Two outings today. The first to see "War Horse" at Lincoln Center, and then a book reading with Louise Erdrich.
I found the story in War Horse rather boring, and the music uninspired. The story centers around an Irish boy and his horse at the time of World War I. The horse is drafted into the service. The boy enlists. The horse and boy are separated during the war. They are eventually re-united.
I enjoyed the staging, and the horse puppet. It was, of course, impossible to have a live horse in the play since the horse appears in many of the scenes. The makers developed an amazing wooden full-size wooden puppet, which was operated by 2 people underneath the puppet. The movements were so realistic that it seemed to be alive. The staging included scenes in Ireland and Europe during World War I. The settings were conveyed with projections above the action on stage, and very few props- yet there was no confusion about where the action was occurring. Well done so that your mind filled in the things that were not on stage.
My second outing was a reading by Minnesota's own Louise Erdrich. Her new book The Round House, has been nominated for the National Book Award. I bought the book- and read it in about 1 1/2 days. The plot involves a 13 year old Ojibwa boy living on a reservation in ND. His mother is raped. Although the perpetrator is found, it is impossible to prosecute him because the mother was blindfolded- and the location of the crime is on land where federal, state, and tribal jurisdictions meet. The issue then becomes doing justice and values. She interweaves a crime story, Ojibwa legends, and relationships between generations.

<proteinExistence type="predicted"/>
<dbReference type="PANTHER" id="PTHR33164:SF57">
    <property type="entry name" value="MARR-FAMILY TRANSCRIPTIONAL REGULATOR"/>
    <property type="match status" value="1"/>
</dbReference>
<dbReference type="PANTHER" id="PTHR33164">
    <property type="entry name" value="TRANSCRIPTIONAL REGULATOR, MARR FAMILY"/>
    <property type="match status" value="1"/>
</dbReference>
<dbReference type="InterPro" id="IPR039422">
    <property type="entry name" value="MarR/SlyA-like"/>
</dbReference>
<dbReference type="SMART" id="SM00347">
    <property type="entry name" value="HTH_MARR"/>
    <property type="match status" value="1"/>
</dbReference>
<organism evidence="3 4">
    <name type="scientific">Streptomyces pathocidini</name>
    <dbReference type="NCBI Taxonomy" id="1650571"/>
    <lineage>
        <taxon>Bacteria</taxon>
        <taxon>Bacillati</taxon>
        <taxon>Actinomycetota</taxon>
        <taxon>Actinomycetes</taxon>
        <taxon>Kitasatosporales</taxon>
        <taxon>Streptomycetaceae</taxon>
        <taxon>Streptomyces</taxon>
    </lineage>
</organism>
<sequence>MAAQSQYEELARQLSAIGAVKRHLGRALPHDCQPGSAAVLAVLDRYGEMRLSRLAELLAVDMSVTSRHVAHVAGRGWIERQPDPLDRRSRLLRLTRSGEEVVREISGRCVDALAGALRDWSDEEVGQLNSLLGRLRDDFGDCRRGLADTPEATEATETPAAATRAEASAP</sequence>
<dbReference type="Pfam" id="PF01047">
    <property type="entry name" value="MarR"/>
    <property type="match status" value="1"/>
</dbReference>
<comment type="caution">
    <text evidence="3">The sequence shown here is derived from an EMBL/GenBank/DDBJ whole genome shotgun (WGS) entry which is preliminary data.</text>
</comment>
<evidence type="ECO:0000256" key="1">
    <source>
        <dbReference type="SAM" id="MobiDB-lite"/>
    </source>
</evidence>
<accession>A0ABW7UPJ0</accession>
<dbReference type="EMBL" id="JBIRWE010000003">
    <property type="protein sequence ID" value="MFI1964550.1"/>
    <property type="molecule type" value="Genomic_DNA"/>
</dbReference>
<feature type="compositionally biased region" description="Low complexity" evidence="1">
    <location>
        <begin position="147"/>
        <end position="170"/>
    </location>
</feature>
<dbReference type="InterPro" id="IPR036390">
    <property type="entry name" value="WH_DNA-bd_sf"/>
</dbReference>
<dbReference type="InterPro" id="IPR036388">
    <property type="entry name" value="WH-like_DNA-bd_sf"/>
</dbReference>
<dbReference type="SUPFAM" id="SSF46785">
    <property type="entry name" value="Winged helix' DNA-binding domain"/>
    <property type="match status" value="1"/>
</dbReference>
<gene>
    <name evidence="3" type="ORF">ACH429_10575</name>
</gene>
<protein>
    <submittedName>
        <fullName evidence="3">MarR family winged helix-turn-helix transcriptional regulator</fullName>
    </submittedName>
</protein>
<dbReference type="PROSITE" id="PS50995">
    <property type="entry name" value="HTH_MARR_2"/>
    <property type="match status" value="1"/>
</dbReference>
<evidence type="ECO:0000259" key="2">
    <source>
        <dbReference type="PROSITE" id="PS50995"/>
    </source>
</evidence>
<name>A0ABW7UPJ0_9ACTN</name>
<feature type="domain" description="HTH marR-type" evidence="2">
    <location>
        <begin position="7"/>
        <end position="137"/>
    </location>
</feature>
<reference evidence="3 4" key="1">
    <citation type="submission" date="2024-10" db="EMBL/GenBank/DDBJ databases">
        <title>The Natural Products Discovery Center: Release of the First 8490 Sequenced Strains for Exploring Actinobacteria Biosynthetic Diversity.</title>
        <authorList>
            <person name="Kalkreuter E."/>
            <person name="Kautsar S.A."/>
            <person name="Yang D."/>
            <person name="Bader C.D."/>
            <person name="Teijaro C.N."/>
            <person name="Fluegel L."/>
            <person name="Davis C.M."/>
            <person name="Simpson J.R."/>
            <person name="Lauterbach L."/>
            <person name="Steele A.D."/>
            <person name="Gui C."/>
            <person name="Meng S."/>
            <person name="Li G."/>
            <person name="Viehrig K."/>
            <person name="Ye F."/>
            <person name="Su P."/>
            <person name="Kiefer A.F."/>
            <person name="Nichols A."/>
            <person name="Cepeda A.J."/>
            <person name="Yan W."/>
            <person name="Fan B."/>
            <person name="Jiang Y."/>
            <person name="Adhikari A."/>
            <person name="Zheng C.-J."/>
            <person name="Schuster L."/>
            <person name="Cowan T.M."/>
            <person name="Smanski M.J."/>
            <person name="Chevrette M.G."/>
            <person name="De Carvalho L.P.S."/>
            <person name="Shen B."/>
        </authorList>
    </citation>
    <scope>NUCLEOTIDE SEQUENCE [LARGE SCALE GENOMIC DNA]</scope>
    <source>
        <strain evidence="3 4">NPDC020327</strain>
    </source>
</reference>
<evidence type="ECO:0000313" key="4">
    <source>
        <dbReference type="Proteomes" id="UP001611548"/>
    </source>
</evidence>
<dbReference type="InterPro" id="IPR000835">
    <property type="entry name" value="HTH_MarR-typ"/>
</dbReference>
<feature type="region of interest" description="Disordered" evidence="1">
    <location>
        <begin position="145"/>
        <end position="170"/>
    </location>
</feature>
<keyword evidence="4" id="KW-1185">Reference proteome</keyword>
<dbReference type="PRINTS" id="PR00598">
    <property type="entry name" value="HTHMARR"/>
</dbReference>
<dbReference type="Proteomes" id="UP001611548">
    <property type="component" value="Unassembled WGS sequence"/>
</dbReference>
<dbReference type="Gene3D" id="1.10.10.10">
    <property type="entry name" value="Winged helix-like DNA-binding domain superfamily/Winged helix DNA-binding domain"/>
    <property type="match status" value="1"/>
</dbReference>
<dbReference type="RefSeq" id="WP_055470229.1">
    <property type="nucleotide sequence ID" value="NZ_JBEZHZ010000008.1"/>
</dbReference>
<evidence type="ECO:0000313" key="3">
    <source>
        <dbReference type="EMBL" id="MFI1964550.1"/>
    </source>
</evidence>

I highly recommend this book. Ms. Erdrich was a wonderful speaker. It was apparent that New Yorkers were not familiar with the Native American land issues which we know well in Minnesota.
Ms. Erdrich was wearing an Obama button on her lapel. She owns in independent bookstore- Birchbark Books- in Mpls, which I look forward to visiting.
I also found War Horse to be quite boring. I agree that the horse puppet was amazingly lifelike. That might be a reason to see the play, but you could also just go watch a horse.
I went to a taiko class in the evening. It was at the place that I regularly go to class, but there was a special instructor tonight. His name is Ryo Shimamoto. He is a taiko player from Japan who specializes in playing the Odaiko. This is the largest drum and is usually played with great flair. He has won several major competitions in Japan. He was doing a tour of the United States teaching and performing. He was a very good teacher and I enjoyed the class. He was being accompanied around the United States by Mark Rooney. Mark is a friend of mine who has a taiko studio in Washington, D.C. I did not expect to see him there. It was good to see him.
This is Ryo giving a demonstration. At the end of the class he performed for us. It was amazing.
Here is a video of him playing.